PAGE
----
Intelligent Design: the theory that scientific evidence suggests the complexity of life is best explained by a designer, rather than an undirected natural process of evolution.


Dan Hicks

August 8, 2005


     Demonstrating his courage and leadership, President George W. Bush said he believes schools should discuss “intelligent design” alongside evolution when teaching students about the creation of life.

     In an August 1, 2005 interview at the White House with a group of Texas newspaper reporters, Mr. Bush said, “I think that part of education is to expose people to different schools of thought,” adding that, “you’re asking me whether or not people ought to be exposed to different ideas, and the answer is yes.”  Recalling his days as governor of Texas, the president said, “I felt like both sides ought to be taught properly.”  As governor, Bush had taken a position in favor of teaching both creationism and evolution in Texas schools.

     TIME writer, Matthew Cooper, reported that, “By putting ‘intelligent design’ on par with evolutionary theory, President Bush goes further than any president has since Ronald Reagan advocated teaching creationism.” 

Reagan cooperated with an effort to include creationism in the curriculum of state schools when he was governor of California.  He expressed doubts about evolution during his 1980 campaign for president and suggested that American students should be taught creationism.  President Reagan openly acknowledged his personal belief in the biblical account of creation.

     The Discovery Institute in Seattle, a leader in developing intelligent design, applauded the words of President Bush.  “We interpret this as the president using his bully pulpit to support freedom of inquiry and free speech about the issue of biological origins,” said Stephen Meyer, the director of the institute’s Center for Science and Culture.  (An explanation of intelligent design theory is provided on the Discovery Institute website:

  w w w . d i s c o v e r y . o r g  )

     At the White House, intelligent design was the subject of a weekly Bible study class several years ago when Charles W. Colson, founder of Prison Fellowship Ministries, spoke to the group.  The New York Times quoted Colson’s response to the president’s recent comments.  “It is part of the Buzz of the city among Christians,” said Colson in a telephone interview.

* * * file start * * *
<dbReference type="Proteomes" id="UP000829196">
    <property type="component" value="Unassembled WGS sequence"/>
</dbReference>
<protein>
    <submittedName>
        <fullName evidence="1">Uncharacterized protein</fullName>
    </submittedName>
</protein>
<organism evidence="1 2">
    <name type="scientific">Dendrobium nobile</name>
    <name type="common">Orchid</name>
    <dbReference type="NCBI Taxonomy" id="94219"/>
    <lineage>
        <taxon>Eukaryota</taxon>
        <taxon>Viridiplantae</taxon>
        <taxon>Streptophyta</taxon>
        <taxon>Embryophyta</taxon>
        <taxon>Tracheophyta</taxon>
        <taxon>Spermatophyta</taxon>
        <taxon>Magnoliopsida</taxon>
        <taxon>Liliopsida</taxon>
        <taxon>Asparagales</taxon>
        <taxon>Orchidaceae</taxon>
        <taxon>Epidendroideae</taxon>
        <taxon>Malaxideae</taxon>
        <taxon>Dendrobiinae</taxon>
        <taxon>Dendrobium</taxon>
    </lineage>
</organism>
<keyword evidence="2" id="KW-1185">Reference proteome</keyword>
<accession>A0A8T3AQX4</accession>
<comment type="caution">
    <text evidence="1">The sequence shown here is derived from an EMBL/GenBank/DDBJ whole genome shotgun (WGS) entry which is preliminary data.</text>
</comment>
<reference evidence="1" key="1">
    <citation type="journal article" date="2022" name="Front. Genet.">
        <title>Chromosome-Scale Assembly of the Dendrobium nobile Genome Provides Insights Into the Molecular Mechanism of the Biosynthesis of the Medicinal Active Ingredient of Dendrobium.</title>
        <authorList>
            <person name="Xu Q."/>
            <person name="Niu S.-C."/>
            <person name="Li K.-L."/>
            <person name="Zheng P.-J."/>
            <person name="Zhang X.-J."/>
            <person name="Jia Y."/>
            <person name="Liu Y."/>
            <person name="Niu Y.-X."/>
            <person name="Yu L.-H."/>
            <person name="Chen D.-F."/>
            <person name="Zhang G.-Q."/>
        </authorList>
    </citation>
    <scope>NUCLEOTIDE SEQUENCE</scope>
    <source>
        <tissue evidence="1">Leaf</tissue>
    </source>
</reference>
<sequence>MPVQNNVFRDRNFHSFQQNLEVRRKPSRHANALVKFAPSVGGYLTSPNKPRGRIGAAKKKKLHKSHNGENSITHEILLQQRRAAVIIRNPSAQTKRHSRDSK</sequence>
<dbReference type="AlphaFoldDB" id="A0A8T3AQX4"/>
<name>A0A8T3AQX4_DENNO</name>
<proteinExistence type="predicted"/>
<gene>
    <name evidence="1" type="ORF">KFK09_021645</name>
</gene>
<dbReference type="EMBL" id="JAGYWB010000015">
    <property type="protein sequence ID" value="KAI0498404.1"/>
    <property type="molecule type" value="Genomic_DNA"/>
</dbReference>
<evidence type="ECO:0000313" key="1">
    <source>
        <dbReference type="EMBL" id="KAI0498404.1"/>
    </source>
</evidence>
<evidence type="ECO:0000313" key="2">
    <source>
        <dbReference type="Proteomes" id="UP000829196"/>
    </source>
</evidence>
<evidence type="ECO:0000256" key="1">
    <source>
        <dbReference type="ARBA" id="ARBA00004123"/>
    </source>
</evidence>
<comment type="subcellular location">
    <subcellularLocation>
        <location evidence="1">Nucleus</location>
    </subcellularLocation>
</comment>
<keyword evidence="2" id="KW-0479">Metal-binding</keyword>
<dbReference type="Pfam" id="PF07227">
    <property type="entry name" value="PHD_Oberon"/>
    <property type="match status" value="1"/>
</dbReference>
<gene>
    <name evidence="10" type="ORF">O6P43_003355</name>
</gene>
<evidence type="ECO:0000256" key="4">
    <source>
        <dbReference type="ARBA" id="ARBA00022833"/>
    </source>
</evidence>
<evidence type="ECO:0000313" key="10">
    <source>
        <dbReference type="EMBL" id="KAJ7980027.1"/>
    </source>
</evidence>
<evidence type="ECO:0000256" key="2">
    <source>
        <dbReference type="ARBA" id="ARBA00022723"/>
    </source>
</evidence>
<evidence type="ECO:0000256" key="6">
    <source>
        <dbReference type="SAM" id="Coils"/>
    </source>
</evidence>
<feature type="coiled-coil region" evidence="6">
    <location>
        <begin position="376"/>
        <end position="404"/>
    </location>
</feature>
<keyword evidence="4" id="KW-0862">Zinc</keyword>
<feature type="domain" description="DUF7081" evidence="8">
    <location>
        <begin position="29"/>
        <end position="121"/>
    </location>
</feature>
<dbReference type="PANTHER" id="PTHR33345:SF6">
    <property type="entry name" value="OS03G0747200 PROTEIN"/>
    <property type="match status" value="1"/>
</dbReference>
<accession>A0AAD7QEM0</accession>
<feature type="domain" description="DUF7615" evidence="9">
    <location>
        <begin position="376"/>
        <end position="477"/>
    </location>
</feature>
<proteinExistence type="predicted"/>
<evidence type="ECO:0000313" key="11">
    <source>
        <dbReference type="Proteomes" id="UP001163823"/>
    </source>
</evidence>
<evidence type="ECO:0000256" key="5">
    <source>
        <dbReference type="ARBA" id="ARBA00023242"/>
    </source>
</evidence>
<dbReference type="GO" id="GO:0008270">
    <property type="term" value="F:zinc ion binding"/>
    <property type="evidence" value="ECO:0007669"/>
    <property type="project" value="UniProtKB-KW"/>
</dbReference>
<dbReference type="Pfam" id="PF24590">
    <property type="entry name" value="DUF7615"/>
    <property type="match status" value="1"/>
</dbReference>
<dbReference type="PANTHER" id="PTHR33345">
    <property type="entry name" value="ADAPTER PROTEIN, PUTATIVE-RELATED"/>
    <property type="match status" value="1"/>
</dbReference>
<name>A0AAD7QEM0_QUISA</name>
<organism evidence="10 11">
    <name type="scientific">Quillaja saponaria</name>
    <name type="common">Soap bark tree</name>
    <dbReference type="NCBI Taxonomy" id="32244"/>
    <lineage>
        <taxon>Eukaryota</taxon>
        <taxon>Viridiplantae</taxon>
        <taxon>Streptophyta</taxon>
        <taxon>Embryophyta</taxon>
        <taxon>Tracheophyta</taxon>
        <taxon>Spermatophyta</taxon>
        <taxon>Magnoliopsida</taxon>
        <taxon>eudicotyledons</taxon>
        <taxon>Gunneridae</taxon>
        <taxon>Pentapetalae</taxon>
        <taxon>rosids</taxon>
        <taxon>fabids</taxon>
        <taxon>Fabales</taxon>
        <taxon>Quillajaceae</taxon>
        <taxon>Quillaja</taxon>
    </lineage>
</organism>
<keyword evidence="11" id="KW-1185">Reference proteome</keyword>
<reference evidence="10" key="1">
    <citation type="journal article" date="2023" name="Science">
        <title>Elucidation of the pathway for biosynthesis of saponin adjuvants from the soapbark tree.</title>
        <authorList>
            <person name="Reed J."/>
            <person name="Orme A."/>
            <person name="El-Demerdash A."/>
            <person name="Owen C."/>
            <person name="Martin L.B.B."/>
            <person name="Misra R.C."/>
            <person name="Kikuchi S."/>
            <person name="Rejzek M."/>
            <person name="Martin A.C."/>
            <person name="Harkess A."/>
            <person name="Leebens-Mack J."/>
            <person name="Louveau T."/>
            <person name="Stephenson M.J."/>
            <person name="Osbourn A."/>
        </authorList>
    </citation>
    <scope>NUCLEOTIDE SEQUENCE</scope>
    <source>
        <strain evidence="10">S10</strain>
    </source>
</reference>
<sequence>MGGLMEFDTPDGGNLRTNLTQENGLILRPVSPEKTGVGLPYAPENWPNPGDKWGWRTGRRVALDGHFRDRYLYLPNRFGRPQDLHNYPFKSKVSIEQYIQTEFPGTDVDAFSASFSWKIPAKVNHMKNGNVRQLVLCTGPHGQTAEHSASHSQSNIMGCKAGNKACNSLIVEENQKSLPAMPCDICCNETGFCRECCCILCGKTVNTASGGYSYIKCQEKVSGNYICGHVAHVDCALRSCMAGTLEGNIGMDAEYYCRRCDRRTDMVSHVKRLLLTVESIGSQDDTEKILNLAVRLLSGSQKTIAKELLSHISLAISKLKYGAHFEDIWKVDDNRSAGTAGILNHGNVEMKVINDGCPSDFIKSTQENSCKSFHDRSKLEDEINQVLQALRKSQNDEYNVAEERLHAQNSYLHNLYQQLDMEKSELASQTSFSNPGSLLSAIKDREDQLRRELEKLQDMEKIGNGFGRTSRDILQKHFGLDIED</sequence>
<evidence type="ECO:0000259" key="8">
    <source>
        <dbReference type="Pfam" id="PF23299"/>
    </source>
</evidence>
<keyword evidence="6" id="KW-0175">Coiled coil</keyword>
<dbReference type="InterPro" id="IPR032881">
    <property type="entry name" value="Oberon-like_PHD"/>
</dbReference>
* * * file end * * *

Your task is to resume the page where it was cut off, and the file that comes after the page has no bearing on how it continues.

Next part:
“It wouldn’t surprise me that it (intelligent design) got to George Bush. 

He reads, he picks stuff up, he talks to people.  And he’s pretty serious about his own Christian beliefs.”

     Bush’s position that intelligent design should be taught in public schools is shared by 78 percent of Americans according to a 2001 Zogby Poll.

  The Washington Times recently published a July 2005 Harris Poll that found, “Most Americans believe it all started in heaven:  64 % of us agree that human beings were created directly by God.  The figure is 73% among Republicans, 75% for conservatives, 58% among Democrats, and 48% for liberals.”

     There seems to be a clear mandate that the theory of evolution should no longer be allowed to monopolize science education in American schools.  I am encouraged to see a United States President taking such a bold stand for academic freedom on the issue of origins.  Our founders made reference to the Creator in the Declaration of Independence.  “We hold these truths to be self-evident, that all men are CREATED equal, that they are endowed by their CREATOR with certain unalienable Rights, that among these are Life, Liberty, and the pursuit of Happiness.”  Our rights do not come from government, they come from our Creator.  It is time for America to acknowledge Him.


S p e c i a l   O f f e r :

Stephen Meyer of the Discovery Institute is prominently featured in the leading intelligent design video, UNLOCKING THE MYSTERY OF LIFE, which appeared on PBS.  Our Tulsa based Southern Plains Creation Society is providing this video to Tulsa area science teachers FREE on our website - click here for details

Jesus Created Ministries (JCM) - Page last updated January 12, 2007